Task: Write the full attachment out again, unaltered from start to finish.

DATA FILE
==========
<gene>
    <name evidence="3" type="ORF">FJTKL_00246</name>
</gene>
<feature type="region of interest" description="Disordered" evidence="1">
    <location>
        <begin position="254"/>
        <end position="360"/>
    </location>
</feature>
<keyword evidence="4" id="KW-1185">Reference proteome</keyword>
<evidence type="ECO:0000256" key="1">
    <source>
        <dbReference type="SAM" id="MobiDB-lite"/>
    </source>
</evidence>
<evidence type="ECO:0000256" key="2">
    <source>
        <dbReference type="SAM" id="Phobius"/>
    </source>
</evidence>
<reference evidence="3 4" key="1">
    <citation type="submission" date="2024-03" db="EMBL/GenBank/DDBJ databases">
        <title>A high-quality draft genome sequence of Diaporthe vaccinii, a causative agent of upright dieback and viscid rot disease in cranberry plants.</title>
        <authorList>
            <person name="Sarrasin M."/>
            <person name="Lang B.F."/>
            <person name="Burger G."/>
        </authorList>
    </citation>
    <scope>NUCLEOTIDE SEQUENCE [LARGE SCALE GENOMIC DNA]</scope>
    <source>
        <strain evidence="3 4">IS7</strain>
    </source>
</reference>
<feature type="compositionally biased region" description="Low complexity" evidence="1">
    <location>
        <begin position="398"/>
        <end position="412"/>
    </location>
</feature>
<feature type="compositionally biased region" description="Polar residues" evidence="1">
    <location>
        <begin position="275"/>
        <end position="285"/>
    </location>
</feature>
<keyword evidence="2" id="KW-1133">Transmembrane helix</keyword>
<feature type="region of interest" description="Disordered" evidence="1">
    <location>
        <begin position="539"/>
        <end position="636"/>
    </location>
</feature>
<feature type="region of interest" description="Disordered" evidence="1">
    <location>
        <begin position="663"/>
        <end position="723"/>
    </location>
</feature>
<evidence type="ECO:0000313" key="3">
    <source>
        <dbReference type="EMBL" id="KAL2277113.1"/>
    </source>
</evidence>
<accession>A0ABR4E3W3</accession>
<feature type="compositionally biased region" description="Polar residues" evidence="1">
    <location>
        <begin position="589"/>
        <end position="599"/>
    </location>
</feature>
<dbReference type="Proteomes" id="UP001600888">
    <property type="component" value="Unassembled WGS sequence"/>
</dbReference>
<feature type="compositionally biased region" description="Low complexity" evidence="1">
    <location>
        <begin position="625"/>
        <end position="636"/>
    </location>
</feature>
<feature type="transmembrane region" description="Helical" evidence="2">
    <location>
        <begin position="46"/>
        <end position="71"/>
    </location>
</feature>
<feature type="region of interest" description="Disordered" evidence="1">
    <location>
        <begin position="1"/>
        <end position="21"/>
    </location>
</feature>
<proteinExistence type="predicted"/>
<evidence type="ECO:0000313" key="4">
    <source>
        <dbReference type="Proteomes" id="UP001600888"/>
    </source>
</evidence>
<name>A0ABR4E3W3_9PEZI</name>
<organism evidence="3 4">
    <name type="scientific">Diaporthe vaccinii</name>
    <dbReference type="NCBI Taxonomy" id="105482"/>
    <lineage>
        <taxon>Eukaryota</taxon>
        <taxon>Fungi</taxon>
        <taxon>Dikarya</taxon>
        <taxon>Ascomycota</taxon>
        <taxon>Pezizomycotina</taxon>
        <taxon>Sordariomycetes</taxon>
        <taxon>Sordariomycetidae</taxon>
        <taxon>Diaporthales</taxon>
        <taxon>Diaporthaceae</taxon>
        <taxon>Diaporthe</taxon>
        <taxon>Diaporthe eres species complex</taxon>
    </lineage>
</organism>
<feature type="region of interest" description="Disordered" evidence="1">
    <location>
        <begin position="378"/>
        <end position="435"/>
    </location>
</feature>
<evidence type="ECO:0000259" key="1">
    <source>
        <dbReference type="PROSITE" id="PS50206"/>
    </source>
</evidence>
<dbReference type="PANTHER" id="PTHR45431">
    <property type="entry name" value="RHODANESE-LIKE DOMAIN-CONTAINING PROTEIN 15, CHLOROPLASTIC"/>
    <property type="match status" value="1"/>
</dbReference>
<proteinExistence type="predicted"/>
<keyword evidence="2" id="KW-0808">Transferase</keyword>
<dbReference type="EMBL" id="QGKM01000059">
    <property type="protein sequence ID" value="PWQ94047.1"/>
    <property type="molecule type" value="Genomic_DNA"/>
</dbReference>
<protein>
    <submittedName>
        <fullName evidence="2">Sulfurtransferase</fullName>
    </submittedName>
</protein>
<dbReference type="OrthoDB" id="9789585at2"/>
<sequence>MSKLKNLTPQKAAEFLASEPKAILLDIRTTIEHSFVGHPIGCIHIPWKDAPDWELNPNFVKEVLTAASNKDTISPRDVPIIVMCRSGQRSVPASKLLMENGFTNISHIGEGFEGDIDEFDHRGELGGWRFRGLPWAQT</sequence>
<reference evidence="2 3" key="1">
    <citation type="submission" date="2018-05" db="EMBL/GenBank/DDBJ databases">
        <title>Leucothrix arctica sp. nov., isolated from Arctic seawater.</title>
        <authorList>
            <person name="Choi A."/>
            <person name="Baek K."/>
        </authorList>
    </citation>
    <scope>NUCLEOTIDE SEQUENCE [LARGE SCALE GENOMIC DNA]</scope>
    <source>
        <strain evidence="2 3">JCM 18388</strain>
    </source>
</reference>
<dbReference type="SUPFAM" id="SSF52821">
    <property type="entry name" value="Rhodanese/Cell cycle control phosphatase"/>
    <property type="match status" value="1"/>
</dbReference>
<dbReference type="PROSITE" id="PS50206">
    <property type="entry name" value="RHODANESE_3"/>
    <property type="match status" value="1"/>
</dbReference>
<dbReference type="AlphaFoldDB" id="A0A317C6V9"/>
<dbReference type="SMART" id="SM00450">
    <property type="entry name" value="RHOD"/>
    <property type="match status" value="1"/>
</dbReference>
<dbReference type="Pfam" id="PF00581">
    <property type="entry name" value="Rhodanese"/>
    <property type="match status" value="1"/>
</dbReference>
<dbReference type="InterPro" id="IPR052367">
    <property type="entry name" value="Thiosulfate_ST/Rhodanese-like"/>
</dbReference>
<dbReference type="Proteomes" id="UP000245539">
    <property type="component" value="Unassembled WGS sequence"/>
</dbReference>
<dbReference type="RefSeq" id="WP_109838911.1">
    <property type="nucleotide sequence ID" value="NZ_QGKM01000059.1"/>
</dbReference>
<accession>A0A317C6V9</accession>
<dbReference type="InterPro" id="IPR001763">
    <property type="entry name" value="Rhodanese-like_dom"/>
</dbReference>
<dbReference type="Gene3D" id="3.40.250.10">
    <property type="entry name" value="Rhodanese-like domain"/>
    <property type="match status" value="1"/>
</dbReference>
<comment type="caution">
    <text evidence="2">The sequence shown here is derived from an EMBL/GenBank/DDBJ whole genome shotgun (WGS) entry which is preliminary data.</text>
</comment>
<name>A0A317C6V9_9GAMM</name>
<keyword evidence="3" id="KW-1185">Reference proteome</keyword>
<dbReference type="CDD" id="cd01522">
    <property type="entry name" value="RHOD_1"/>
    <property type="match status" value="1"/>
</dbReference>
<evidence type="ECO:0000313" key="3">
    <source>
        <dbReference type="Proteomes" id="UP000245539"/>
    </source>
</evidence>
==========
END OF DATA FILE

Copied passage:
<gene>
    <name evidence="3" type="ORF">FJTKL_00246</name>
</gene>
<feature type="region of interest" description="Disordered" evidence="1">
    <location>
        <begin position="254"/>
        <end position="360"/>
    </location>
</feature>
<keyword evidence="4" id="KW-1185">Reference proteome</keyword>
<evidence type="ECO:0000256" key="1">
    <source>
        <dbReference type="SAM" id="MobiDB-lite"/>
    </source>
</evidence>
<evidence type="ECO:0000256" key="2">
    <source>
        <dbReference type="SAM" id="Phobius"/>
    </source>
</evidence>
<reference evidence="3 4" key="1">
    <citation type="submission" date="2024-03" db="EMBL/GenBank/DDBJ databases">
        <title>A high-quality draft genome sequence of Diaporthe vaccinii, a causative agent of upright dieback and viscid rot disease in cranberry plants.</title>
        <authorList>
            <person name="Sarrasin M."/>
            <person name="Lang B.F."/>
            <person name="Burger G."/>
        </authorList>
    </citation>
    <scope>NUCLEOTIDE SEQUENCE [LARGE SCALE GENOMIC DNA]</scope>
    <source>
        <strain evidence="3 4">IS7</strain>
    </source>
</reference>
<feature type="compositionally biased region" description="Low complexity" evidence="1">
    <location>
        <begin position="398"/>
        <end position="412"/>
    </location>
</feature>
<feature type="compositionally biased region" description="Polar residues" evidence="1">
    <location>
        <begin position="275"/>
        <end position="285"/>
    </location>
</feature>
<keyword evidence="2" id="KW-1133">Transmembrane helix</keyword>
<feature type="region of interest" description="Disordered" evidence="1">
    <location>
        <begin position="539"/>
        <end position="636"/>
    </location>
</feature>
<feature type="region of interest" description="Disordered" evidence="1">
    <location>
        <begin position="663"/>
        <end position="723"/>
    </location>
</feature>
<evidence type="ECO:0000313" key="3">
    <source>
        <dbReference type="EMBL" id="KAL2277113.1"/>
    </source>
</evidence>
<accession>A0ABR4E3W3</accession>
<feature type="compositionally biased region" description="Polar residues" evidence="1">
    <location>
        <begin position="589"/>
        <end position="599"/>
    </location>
</feature>
<dbReference type="Proteomes" id="UP001600888">
    <property type="component" value="Unassembled WGS sequence"/>
</dbReference>
<feature type="compositionally biased region" description="Low complexity" evidence="1">
    <location>
        <begin position="625"/>
        <end position="636"/>
    </location>
</feature>
<feature type="transmembrane region" description="Helical" evidence="2">
    <location>
        <begin position="46"/>
        <end position="71"/>
    </location>
</feature>
<feature type="region of interest" description="Disordered" evidence="1">
    <location>
        <begin position="1"/>
        <end position="21"/>
    </location>
</feature>
<proteinExistence type="predicted"/>
<evidence type="ECO:0000313" key="4">
    <source>
        <dbReference type="Proteomes" id="UP001600888"/>
    </source>
</evidence>
<name>A0ABR4E3W3_9PEZI</name>
<organism evidence="3 4">
    <name type="scientific">Diaporthe vaccinii</name>
    <dbReference type="NCBI Taxonomy" id="105482"/>
    <lineage>
        <taxon>Eukaryota</taxon>
        <taxon>Fungi</taxon>
        <taxon>Dikarya</taxon>
        <taxon>Ascomycota</taxon>
        <taxon>Pezizomycotina</taxon>
        <taxon>Sordariomycetes</taxon>
        <taxon>Sordariomycetidae</taxon>
        <taxon>Diaporthales</taxon>
        <taxon>Diaporthaceae</taxon>
        <taxon>Diaporthe</taxon>
        <taxon>Diaporthe eres species complex</taxon>
    </lineage>
</organism>
<feature type="region of interest" description="Disordered" evidence="1">
    <location>
        <begin position="378"/>
        <end position="435"/>
    </location>
</feature>
<evidence type="ECO:0000259" key="1">
    <source>
        <dbReference type="PROSITE" id="PS50206"/>
    </source>
</evidence>
<dbReference type="PANTHER" id="PTHR45431">
    <property type="entry name" value="RHODANESE-LIKE DOMAIN-CONTAINING PROTEIN 15, CHLOROPLASTIC"/>
    <property type="match status" value="1"/>
</dbReference>
<proteinExistence type="predicted"/>
<keyword evidence="2" id="KW-0808">Transferase</keyword>
<dbReference type="EMBL" id="QGKM01000059">
    <property type="protein sequence ID" value="PWQ94047.1"/>
    <property type="molecule type" value="Genomic_DNA"/>
</dbReference>
<protein>
    <submittedName>
        <fullName evidence="2">Sulfurtransferase</fullName>
    </submittedName>
</protein>
<dbReference type="OrthoDB" id="9789585at2"/>
<sequence>MSKLKNLTPQKAAEFLASEPKAILLDIRTTIEHSFVGHPIGCIHIPWKDAPDWELNPNFVKEVLTAASNKDTISPRDVPIIVMCRSGQRSVPASKLLMENGFTNISHIGEGFEGDIDEFDHRGELGGWRFRGLPWAQT</sequence>
<reference evidence="2 3" key="1">
    <citation type="submission" date="2018-05" db="EMBL/GenBank/DDBJ databases">
        <title>Leucothrix arctica sp. nov., isolated from Arctic seawater.</title>
        <authorList>
            <person name="Choi A."/>
            <person name="Baek K."/>
        </authorList>
    </citation>
    <scope>NUCLEOTIDE SEQUENCE [LARGE SCALE GENOMIC DNA]</scope>
    <source>
        <strain evidence="2 3">JCM 18388</strain>
    </source>
</reference>
<dbReference type="SUPFAM" id="SSF52821">
    <property type="entry name" value="Rhodanese/Cell cycle control phosphatase"/>
    <property type="match status" value="1"/>
</dbReference>
<dbReference type="PROSITE" id="PS50206">
    <property type="entry name" value="RHODANESE_3"/>
    <property type="match status" value="1"/>
</dbReference>
<dbReference type="AlphaFoldDB" id="A0A317C6V9"/>
<dbReference type="SMART" id="SM00450">
    <property type="entry name" value="RHOD"/>
    <property type="match status" value="1"/>
</dbReference>
<dbReference type="Pfam" id="PF00581">
    <property type="entry name" value="Rhodanese"/>
    <property type="match status" value="1"/>
</dbReference>
<dbReference type="InterPro" id="IPR052367">
    <property type="entry name" value="Thiosulfate_ST/Rhodanese-like"/>
</dbReference>
<dbReference type="Proteomes" id="UP000245539">
    <property type="component" value="Unassembled WGS sequence"/>
</dbReference>
<dbReference type="RefSeq" id="WP_109838911.1">
    <property type="nucleotide sequence ID" value="NZ_QGKM01000059.1"/>
</dbReference>
<accession>A0A317C6V9</accession>
<dbReference type="InterPro" id="IPR001763">
    <property type="entry name" value="Rhodanese-like_dom"/>
</dbReference>
<dbReference type="Gene3D" id="3.40.250.10">
    <property type="entry name" value="Rhodanese-like domain"/>
    <property type="match status" value="1"/>
</dbReference>
<comment type="caution">
    <text evidence="2">The sequence shown here is derived from an EMBL/GenBank/DDBJ whole genome shotgun (WGS) entry which is preliminary data.</text>
</comment>
<name>A0A317C6V9_9GAMM</name>
<keyword evidence="3" id="KW-1185">Reference proteome</keyword>
<dbReference type="CDD" id="cd01522">
    <property type="entry name" value="RHOD_1"/>
    <property type="match status" value="1"/>
</dbReference>
<evidence type="ECO:0000313" key="3">
    <source>
        <dbReference type="Proteomes" id="UP000245539"/>
    </source>
</evidence>